The Drake Equation – What are the Chances of Extraterrestrial Life?


Are We Alone in the Universe?

Calculate the Chance of Intelligent Alien Life with the  

In 1961, Astronomer Frank Drake came up with an equation to estimate how many detectable extraterrestrial civilizations might exist in our galaxy. Each variable is a crucial factor for the development of alien life.

today’s optimistic
lowest possible
original drake values
today’s skeptical

At 13.2bn years, the Milky Way is almost as old as the universe itself.

​With advanced telescopes, we can now identify planets larger than Earth in other solar systems (exoplanets). 40%+ of sun-like stars have planets, but many are undetectable. So it may be closer to 100%.

Much debate surrounds this key number. Many exoplanets are outside the habitable zone for life or are too close to superhot parent stars.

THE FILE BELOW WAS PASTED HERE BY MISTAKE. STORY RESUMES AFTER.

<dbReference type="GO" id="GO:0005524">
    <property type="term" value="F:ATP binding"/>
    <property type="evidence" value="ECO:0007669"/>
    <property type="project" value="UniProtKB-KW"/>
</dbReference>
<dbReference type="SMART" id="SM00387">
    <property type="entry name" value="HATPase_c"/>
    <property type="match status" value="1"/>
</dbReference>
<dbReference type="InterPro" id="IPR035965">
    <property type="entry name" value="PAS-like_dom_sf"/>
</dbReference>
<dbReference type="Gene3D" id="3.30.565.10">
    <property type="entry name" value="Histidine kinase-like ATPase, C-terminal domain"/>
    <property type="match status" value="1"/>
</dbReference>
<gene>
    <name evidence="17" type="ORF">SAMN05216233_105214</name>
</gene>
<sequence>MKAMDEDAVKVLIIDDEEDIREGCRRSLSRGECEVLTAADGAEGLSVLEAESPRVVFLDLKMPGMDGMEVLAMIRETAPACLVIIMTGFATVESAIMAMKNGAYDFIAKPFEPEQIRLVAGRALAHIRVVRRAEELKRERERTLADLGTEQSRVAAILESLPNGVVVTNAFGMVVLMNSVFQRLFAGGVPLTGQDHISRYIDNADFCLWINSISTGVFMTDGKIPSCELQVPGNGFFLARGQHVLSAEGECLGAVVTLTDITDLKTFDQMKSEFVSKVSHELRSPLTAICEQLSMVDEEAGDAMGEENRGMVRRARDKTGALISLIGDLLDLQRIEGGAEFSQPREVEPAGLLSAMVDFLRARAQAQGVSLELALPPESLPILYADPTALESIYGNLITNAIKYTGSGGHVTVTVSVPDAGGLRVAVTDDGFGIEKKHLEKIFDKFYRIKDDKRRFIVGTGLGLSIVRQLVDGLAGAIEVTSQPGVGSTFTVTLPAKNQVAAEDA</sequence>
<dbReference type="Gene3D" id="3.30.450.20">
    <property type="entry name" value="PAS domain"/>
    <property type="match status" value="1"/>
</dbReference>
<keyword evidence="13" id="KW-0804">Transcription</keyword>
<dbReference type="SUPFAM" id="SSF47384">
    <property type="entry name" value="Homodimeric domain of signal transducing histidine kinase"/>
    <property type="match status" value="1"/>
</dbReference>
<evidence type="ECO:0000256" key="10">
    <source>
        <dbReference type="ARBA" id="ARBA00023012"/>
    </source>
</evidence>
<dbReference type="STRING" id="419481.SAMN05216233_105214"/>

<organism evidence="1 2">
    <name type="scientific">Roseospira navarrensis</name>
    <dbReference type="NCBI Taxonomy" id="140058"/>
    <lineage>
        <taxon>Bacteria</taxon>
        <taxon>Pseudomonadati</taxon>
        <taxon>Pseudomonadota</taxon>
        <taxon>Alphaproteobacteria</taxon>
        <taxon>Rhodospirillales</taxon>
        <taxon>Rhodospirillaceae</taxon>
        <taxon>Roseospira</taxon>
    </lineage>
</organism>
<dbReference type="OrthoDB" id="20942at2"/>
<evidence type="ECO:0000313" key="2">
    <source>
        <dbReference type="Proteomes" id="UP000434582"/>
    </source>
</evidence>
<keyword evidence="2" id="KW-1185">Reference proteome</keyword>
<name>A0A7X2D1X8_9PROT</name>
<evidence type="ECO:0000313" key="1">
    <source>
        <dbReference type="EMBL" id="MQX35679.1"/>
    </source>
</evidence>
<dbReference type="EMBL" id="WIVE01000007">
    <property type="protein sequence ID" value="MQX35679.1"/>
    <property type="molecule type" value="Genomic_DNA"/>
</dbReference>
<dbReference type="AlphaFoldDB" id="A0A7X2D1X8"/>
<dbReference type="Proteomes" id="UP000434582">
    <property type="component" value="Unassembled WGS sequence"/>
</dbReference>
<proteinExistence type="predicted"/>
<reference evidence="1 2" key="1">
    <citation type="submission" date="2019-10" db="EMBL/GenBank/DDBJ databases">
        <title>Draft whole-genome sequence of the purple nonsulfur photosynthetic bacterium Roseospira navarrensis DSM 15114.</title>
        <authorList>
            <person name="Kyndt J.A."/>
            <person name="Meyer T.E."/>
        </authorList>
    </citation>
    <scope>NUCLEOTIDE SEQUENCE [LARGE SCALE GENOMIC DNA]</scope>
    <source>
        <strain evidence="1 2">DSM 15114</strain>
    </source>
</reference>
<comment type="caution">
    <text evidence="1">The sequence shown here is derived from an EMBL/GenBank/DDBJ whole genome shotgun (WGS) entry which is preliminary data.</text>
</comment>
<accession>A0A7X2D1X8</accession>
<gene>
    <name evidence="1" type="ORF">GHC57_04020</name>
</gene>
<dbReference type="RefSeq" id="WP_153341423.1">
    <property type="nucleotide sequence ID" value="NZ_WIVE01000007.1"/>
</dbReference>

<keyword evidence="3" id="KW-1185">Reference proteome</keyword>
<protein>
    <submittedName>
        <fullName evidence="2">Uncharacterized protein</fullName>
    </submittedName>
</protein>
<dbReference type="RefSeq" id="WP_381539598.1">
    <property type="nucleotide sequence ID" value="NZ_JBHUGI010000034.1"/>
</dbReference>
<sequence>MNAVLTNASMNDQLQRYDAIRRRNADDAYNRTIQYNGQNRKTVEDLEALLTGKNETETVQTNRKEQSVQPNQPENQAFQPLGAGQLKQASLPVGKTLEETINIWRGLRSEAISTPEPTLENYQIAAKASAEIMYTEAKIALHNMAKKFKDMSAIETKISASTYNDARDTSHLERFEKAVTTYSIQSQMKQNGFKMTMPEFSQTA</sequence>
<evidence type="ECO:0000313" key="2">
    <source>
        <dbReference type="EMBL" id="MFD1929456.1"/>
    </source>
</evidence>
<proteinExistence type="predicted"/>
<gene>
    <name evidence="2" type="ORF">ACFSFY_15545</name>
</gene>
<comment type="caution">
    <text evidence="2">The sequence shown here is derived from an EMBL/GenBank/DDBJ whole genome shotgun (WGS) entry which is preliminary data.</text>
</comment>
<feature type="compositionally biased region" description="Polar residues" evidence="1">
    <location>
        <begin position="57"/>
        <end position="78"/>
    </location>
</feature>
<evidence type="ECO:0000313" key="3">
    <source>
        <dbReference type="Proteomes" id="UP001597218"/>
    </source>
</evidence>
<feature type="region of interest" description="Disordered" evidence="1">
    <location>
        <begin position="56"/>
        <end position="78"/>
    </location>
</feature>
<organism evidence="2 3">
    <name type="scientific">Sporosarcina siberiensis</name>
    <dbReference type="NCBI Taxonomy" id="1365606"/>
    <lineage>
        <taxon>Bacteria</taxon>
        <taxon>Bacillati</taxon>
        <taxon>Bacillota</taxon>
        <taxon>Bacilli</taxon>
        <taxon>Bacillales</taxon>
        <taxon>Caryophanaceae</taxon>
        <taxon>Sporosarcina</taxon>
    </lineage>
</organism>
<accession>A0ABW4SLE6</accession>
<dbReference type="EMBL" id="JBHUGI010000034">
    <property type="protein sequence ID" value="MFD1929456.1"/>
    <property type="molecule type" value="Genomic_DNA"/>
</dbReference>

​Drake assumed all Earth-like planets develop organic life. Using Earth as evidence though makes life seem inevitable. Discovering life on Mars or elsewhere would dramatically resolve this uncertainty.​

Hotly debated! Skeptics point out that from billions of species, just one has become intelligent. Others argue that life evolves towards complexity - so intelligence is inevitable.

Would alien life ever invent radio? Even an advanced civilizations might only progress to agricultural-level technology like the Roman or Chinese empires.

How long does a civilization last? Could a society overcome all threats to its survival and then endure for millions of years?

Optional addition allows for the chance of civilization to re-evolve after collapse. An intuitive addition if you consider the billion year lifespan of planets.

The Drake Equation & The Seager Equation – Calculating the chance of extraterrestrial life

The Drake Equation reveals the statistical chance of life on other planets. Are we alone in the universe? Or has the Fermi Paradox put the kibosh on Drake’s Equation? What did your calculations reveal about the current chances of intelligent alien life in the universe?

UPDATE: We’ve added the less well-known but more modern Seager Equation (PDF) to the mix.

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